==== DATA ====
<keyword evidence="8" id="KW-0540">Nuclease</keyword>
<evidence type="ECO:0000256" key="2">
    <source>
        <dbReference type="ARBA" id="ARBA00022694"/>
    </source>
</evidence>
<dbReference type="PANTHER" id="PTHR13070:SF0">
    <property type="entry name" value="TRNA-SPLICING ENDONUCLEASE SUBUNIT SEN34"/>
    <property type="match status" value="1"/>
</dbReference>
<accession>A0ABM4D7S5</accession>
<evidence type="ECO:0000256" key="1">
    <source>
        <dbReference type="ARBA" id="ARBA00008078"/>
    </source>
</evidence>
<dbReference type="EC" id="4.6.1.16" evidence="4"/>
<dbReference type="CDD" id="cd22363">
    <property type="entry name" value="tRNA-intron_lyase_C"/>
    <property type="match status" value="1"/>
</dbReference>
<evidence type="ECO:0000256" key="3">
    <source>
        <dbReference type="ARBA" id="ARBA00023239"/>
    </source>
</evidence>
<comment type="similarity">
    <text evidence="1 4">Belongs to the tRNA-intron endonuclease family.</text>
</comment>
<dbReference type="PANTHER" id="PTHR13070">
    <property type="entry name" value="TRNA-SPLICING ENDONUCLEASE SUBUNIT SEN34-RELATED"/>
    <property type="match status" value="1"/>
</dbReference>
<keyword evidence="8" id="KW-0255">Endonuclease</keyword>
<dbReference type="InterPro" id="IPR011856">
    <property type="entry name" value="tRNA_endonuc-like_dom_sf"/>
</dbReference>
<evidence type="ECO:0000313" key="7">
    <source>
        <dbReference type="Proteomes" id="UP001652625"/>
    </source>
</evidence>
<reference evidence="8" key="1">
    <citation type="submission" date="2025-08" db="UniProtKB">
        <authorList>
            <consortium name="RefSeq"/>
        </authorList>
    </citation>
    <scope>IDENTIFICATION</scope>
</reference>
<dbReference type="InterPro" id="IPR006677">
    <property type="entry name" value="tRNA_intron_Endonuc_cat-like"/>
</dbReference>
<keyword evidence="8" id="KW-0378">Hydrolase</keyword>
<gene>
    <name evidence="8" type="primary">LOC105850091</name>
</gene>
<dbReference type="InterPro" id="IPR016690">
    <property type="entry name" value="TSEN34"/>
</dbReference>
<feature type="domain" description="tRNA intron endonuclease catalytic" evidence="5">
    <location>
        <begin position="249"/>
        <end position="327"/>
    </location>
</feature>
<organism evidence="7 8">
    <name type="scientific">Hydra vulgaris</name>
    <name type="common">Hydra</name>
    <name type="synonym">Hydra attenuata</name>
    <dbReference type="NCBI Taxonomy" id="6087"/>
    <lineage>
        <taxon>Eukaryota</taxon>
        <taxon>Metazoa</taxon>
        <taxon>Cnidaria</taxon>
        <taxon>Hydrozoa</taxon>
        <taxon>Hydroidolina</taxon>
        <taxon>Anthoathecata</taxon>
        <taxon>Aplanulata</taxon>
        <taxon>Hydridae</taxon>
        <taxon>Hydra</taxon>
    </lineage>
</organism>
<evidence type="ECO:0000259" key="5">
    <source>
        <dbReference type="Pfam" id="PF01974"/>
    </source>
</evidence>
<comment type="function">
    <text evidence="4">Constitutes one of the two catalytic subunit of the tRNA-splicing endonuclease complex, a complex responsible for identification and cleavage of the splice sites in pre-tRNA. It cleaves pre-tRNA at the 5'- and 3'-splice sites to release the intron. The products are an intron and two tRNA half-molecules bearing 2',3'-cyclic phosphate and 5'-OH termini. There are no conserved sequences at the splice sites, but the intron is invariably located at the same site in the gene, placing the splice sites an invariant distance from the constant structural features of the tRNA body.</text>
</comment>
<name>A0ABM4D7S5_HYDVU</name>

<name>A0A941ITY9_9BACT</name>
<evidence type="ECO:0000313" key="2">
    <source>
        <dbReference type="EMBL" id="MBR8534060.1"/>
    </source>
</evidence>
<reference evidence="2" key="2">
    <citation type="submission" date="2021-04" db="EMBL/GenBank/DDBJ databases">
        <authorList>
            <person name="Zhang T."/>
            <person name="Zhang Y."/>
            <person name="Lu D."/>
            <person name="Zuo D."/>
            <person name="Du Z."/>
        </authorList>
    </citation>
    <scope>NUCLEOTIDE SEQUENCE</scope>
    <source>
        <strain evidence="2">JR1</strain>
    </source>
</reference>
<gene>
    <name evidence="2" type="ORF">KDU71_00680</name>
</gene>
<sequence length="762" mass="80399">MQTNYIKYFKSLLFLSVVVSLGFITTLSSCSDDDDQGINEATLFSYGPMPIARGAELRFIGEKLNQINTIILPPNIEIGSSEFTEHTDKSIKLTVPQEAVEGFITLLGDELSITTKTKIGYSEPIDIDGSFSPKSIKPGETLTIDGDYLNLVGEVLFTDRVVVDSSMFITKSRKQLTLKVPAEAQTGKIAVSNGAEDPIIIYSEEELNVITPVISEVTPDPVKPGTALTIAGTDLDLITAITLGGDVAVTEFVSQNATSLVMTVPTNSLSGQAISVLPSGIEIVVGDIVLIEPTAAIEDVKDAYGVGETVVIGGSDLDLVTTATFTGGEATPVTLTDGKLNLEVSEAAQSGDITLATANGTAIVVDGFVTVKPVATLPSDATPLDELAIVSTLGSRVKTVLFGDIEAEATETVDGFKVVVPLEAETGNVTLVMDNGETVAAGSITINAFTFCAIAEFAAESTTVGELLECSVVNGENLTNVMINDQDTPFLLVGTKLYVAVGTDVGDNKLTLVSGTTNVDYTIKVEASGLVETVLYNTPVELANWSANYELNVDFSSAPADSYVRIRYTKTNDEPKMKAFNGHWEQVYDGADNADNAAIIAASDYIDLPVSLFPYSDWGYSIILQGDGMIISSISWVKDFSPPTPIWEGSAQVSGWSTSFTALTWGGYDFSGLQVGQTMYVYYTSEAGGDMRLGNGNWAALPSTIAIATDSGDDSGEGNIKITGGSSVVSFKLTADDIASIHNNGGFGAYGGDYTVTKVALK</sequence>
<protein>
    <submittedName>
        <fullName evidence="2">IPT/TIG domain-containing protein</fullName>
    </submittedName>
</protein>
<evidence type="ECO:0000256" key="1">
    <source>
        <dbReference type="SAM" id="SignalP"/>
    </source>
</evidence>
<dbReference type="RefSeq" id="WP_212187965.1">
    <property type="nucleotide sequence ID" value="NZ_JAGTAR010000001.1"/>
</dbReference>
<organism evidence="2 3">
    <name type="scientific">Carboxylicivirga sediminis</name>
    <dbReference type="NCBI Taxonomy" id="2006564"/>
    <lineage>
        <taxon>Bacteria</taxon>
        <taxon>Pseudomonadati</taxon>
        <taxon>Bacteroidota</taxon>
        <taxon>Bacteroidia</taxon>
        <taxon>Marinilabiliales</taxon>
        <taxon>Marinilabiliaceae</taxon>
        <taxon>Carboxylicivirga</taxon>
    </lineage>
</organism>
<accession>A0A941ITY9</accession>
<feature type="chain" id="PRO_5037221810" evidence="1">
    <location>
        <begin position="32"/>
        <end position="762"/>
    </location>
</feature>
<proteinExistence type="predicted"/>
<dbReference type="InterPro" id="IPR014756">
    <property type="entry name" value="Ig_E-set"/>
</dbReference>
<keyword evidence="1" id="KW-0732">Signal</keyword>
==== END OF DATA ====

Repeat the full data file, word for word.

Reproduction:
<keyword evidence="8" id="KW-0540">Nuclease</keyword>
<evidence type="ECO:0000256" key="2">
    <source>
        <dbReference type="ARBA" id="ARBA00022694"/>
    </source>
</evidence>
<dbReference type="PANTHER" id="PTHR13070:SF0">
    <property type="entry name" value="TRNA-SPLICING ENDONUCLEASE SUBUNIT SEN34"/>
    <property type="match status" value="1"/>
</dbReference>
<accession>A0ABM4D7S5</accession>
<evidence type="ECO:0000256" key="1">
    <source>
        <dbReference type="ARBA" id="ARBA00008078"/>
    </source>
</evidence>
<dbReference type="EC" id="4.6.1.16" evidence="4"/>
<dbReference type="CDD" id="cd22363">
    <property type="entry name" value="tRNA-intron_lyase_C"/>
    <property type="match status" value="1"/>
</dbReference>
<evidence type="ECO:0000256" key="3">
    <source>
        <dbReference type="ARBA" id="ARBA00023239"/>
    </source>
</evidence>
<comment type="similarity">
    <text evidence="1 4">Belongs to the tRNA-intron endonuclease family.</text>
</comment>
<dbReference type="PANTHER" id="PTHR13070">
    <property type="entry name" value="TRNA-SPLICING ENDONUCLEASE SUBUNIT SEN34-RELATED"/>
    <property type="match status" value="1"/>
</dbReference>
<keyword evidence="8" id="KW-0255">Endonuclease</keyword>
<dbReference type="InterPro" id="IPR011856">
    <property type="entry name" value="tRNA_endonuc-like_dom_sf"/>
</dbReference>
<evidence type="ECO:0000313" key="7">
    <source>
        <dbReference type="Proteomes" id="UP001652625"/>
    </source>
</evidence>
<reference evidence="8" key="1">
    <citation type="submission" date="2025-08" db="UniProtKB">
        <authorList>
            <consortium name="RefSeq"/>
        </authorList>
    </citation>
    <scope>IDENTIFICATION</scope>
</reference>
<dbReference type="InterPro" id="IPR006677">
    <property type="entry name" value="tRNA_intron_Endonuc_cat-like"/>
</dbReference>
<keyword evidence="8" id="KW-0378">Hydrolase</keyword>
<gene>
    <name evidence="8" type="primary">LOC105850091</name>
</gene>
<dbReference type="InterPro" id="IPR016690">
    <property type="entry name" value="TSEN34"/>
</dbReference>
<feature type="domain" description="tRNA intron endonuclease catalytic" evidence="5">
    <location>
        <begin position="249"/>
        <end position="327"/>
    </location>
</feature>
<organism evidence="7 8">
    <name type="scientific">Hydra vulgaris</name>
    <name type="common">Hydra</name>
    <name type="synonym">Hydra attenuata</name>
    <dbReference type="NCBI Taxonomy" id="6087"/>
    <lineage>
        <taxon>Eukaryota</taxon>
        <taxon>Metazoa</taxon>
        <taxon>Cnidaria</taxon>
        <taxon>Hydrozoa</taxon>
        <taxon>Hydroidolina</taxon>
        <taxon>Anthoathecata</taxon>
        <taxon>Aplanulata</taxon>
        <taxon>Hydridae</taxon>
        <taxon>Hydra</taxon>
    </lineage>
</organism>
<evidence type="ECO:0000259" key="5">
    <source>
        <dbReference type="Pfam" id="PF01974"/>
    </source>
</evidence>
<comment type="function">
    <text evidence="4">Constitutes one of the two catalytic subunit of the tRNA-splicing endonuclease complex, a complex responsible for identification and cleavage of the splice sites in pre-tRNA. It cleaves pre-tRNA at the 5'- and 3'-splice sites to release the intron. The products are an intron and two tRNA half-molecules bearing 2',3'-cyclic phosphate and 5'-OH termini. There are no conserved sequences at the splice sites, but the intron is invariably located at the same site in the gene, placing the splice sites an invariant distance from the constant structural features of the tRNA body.</text>
</comment>
<name>A0ABM4D7S5_HYDVU</name>

<name>A0A941ITY9_9BACT</name>
<evidence type="ECO:0000313" key="2">
    <source>
        <dbReference type="EMBL" id="MBR8534060.1"/>
    </source>
</evidence>
<reference evidence="2" key="2">
    <citation type="submission" date="2021-04" db="EMBL/GenBank/DDBJ databases">
        <authorList>
            <person name="Zhang T."/>
            <person name="Zhang Y."/>
            <person name="Lu D."/>
            <person name="Zuo D."/>
            <person name="Du Z."/>
        </authorList>
    </citation>
    <scope>NUCLEOTIDE SEQUENCE</scope>
    <source>
        <strain evidence="2">JR1</strain>
    </source>
</reference>
<gene>
    <name evidence="2" type="ORF">KDU71_00680</name>
</gene>
<sequence length="762" mass="80399">MQTNYIKYFKSLLFLSVVVSLGFITTLSSCSDDDDQGINEATLFSYGPMPIARGAELRFIGEKLNQINTIILPPNIEIGSSEFTEHTDKSIKLTVPQEAVEGFITLLGDELSITTKTKIGYSEPIDIDGSFSPKSIKPGETLTIDGDYLNLVGEVLFTDRVVVDSSMFITKSRKQLTLKVPAEAQTGKIAVSNGAEDPIIIYSEEELNVITPVISEVTPDPVKPGTALTIAGTDLDLITAITLGGDVAVTEFVSQNATSLVMTVPTNSLSGQAISVLPSGIEIVVGDIVLIEPTAAIEDVKDAYGVGETVVIGGSDLDLVTTATFTGGEATPVTLTDGKLNLEVSEAAQSGDITLATANGTAIVVDGFVTVKPVATLPSDATPLDELAIVSTLGSRVKTVLFGDIEAEATETVDGFKVVVPLEAETGNVTLVMDNGETVAAGSITINAFTFCAIAEFAAESTTVGELLECSVVNGENLTNVMINDQDTPFLLVGTKLYVAVGTDVGDNKLTLVSGTTNVDYTIKVEASGLVETVLYNTPVELANWSANYELNVDFSSAPADSYVRIRYTKTNDEPKMKAFNGHWEQVYDGADNADNAAIIAASDYIDLPVSLFPYSDWGYSIILQGDGMIISSISWVKDFSPPTPIWEGSAQVSGWSTSFTALTWGGYDFSGLQVGQTMYVYYTSEAGGDMRLGNGNWAALPSTIAIATDSGDDSGEGNIKITGGSSVVSFKLTADDIASIHNNGGFGAYGGDYTVTKVALK</sequence>
<protein>
    <submittedName>
        <fullName evidence="2">IPT/TIG domain-containing protein</fullName>
    </submittedName>
</protein>
<evidence type="ECO:0000256" key="1">
    <source>
        <dbReference type="SAM" id="SignalP"/>
    </source>
</evidence>
<dbReference type="RefSeq" id="WP_212187965.1">
    <property type="nucleotide sequence ID" value="NZ_JAGTAR010000001.1"/>
</dbReference>
<organism evidence="2 3">
    <name type="scientific">Carboxylicivirga sediminis</name>
    <dbReference type="NCBI Taxonomy" id="2006564"/>
    <lineage>
        <taxon>Bacteria</taxon>
        <taxon>Pseudomonadati</taxon>
        <taxon>Bacteroidota</taxon>
        <taxon>Bacteroidia</taxon>
        <taxon>Marinilabiliales</taxon>
        <taxon>Marinilabiliaceae</taxon>
        <taxon>Carboxylicivirga</taxon>
    </lineage>
</organism>
<accession>A0A941ITY9</accession>
<feature type="chain" id="PRO_5037221810" evidence="1">
    <location>
        <begin position="32"/>
        <end position="762"/>
    </location>
</feature>
<proteinExistence type="predicted"/>
<dbReference type="InterPro" id="IPR014756">
    <property type="entry name" value="Ig_E-set"/>
</dbReference>
<keyword evidence="1" id="KW-0732">Signal</keyword>